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This Site - Features




Dec 10, 2005, 8:10 AM

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This Site - Features Can't Post

This thread definitely belongs in this topic. Our own site here is a prime chunck of Internet Real Estate we can develop.

As stated in the "This Site - Philosophy 101" thread, this site is a starter site for the Pittsburgh Modeling and Photography group. But, as it develops, it's a great place for all the members to have a profile, a portfolio, and their own "Trade for Prints" galleries.

What features of the site would you like to see either from a model or photographer perspective? Also, what related personnel would need profile pages? Off hand, hair stylists and makeup artists come to mind, but what about other talents like set designers, graphic artists, fashion designers, etc? Are those people part of the "Trade/Time For Prints" theme?

I would think so, since there is an Art Institute here in town. Students and new graduates, or start-up businesses need a place to showcase their work and art. Fashion designers can provide their own unique creations to a shoot. Graphic designers and artists can provide backgrounds, props, body painting, etc to a shoot. And so on.

What sort of information should be included on a profile page?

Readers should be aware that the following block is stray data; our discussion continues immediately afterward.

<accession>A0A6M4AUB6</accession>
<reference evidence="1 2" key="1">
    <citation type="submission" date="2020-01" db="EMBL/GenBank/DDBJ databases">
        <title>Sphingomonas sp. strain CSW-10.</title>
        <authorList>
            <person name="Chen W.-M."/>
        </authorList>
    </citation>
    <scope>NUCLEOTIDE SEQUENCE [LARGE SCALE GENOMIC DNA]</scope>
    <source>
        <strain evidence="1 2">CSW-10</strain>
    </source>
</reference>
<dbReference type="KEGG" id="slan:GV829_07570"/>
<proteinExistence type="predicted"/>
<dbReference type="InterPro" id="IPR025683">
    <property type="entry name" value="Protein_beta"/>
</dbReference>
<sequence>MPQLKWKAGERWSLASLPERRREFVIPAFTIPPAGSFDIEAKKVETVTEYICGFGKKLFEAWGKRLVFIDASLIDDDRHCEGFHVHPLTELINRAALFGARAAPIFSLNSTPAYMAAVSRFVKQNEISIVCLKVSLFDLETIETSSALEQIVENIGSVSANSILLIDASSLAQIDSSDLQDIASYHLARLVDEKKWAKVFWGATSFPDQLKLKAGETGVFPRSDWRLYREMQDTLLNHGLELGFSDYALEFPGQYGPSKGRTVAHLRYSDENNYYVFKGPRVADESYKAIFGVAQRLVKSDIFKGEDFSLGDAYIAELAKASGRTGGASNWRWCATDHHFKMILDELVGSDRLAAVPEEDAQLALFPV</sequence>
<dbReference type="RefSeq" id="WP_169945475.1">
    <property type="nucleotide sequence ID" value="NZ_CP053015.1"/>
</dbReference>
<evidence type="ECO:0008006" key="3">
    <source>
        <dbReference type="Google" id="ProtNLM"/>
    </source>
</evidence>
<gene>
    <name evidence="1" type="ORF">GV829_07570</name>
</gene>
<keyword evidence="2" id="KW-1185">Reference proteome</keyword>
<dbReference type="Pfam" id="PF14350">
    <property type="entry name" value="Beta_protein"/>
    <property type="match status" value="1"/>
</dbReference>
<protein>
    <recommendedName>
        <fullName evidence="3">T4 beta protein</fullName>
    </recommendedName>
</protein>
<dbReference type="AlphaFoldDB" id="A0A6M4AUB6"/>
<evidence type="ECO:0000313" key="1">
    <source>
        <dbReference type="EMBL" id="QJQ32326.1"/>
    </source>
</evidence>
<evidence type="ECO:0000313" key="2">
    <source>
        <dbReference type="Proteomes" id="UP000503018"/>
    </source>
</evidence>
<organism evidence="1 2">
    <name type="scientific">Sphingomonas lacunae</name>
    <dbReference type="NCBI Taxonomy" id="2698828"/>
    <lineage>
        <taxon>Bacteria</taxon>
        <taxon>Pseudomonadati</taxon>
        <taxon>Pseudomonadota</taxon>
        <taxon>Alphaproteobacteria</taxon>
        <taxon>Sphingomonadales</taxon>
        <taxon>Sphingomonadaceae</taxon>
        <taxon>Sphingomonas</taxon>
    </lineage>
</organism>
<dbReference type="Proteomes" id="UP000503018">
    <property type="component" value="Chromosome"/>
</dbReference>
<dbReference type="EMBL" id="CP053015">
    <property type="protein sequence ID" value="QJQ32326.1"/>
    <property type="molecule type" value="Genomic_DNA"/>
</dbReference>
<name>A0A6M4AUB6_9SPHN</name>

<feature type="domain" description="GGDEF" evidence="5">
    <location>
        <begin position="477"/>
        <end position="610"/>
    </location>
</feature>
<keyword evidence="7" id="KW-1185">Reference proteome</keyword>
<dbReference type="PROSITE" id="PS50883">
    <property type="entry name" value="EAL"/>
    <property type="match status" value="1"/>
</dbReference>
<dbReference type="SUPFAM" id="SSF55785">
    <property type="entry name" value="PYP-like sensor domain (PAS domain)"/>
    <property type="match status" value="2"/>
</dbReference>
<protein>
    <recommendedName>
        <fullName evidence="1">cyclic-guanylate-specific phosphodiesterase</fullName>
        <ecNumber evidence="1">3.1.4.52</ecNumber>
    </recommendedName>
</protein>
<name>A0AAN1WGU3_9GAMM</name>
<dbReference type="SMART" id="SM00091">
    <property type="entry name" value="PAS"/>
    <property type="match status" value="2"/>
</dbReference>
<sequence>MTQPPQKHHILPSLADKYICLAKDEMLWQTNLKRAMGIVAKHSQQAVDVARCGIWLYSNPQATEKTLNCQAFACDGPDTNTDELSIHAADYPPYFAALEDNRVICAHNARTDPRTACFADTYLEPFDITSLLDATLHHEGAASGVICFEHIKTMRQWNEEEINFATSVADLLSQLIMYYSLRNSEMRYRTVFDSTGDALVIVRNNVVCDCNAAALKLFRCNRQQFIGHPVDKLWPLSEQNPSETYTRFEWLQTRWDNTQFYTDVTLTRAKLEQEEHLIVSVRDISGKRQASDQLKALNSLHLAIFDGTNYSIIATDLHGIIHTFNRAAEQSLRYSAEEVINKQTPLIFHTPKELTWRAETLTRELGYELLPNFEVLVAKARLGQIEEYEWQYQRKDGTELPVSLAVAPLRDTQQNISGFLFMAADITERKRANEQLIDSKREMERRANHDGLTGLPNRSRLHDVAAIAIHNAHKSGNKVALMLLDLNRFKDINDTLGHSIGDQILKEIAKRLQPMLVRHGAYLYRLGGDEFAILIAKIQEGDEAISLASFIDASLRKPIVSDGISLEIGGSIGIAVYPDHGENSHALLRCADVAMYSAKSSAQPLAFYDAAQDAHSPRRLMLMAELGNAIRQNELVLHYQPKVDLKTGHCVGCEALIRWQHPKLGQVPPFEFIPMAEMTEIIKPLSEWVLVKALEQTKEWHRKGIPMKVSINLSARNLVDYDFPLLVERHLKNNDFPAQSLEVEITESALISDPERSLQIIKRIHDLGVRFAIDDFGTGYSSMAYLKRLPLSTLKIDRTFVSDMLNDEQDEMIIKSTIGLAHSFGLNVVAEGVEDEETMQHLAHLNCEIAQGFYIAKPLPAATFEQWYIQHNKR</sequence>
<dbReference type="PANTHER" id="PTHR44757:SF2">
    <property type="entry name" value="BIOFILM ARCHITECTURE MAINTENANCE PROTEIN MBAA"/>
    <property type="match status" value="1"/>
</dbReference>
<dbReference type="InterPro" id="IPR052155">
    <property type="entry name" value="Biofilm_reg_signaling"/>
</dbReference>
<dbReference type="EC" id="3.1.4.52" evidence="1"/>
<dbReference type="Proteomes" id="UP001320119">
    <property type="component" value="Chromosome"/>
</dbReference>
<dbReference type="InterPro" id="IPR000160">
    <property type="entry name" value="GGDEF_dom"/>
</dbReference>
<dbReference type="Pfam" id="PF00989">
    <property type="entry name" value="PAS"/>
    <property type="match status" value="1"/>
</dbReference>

Also, how should a gallery look? What features of other gallery sites do you like, and which do you not like? And WHY!! As a programmer, the WHY is much more important than simply a list of good and bad.

Just as a brainstorm seeder:

Profiles: Many profile systems allow only one type of profile that everyone needs to fit into. It's possible to set up the profile system to add a tag to the master "user" profile (that keeps your logon and other information) that flags your primary classification -- Artist, photographer, model, etc. That would link to a specific sort of profile tailored to that type of person or field. There would be basic overlapping information, but a photographer or artist profile has no need for height, weight, shoe size, etc. A model profile has no reason to include an equipment list (for sharing lenses, or accessories). A hair stylist would not have a need to check a "no nudity" box (although, I think I'd include that in all profiles just for political correctness). Now that I think about it, every profile will include that, but a hair stylist would not have a need to list what parts they model if they pick "Parts Model".

Gallery: There are many things I want in a gallery that have NO BEARING on the user interface. They are features that are more tuned to the needs of a stock agencey managing thousands of pictures, such as disaster recovery, file hierarchy, etc. There are other things I really do want in the gallery, such as keywords that flag most common search fields for an image that you can check, and sub-field prompts so that you don't miss high-dollar or high-search keywords that might apply to your photos. Beyond that, I'm open to feedback on layout, visible features, flexibility, upload options, etc. What do YOU want or need?

Remember, I'm *NOT* trying to make software or a site that will deal with a global user base. I feel that is beyond our needs, and not specific enough. While the stock-photo and search features for images can be used by anyone looking for images, the features for putting them up, showing them off, and searching for customers are targeted to YOU and Pittsburgh (or whatever area the software is set up for).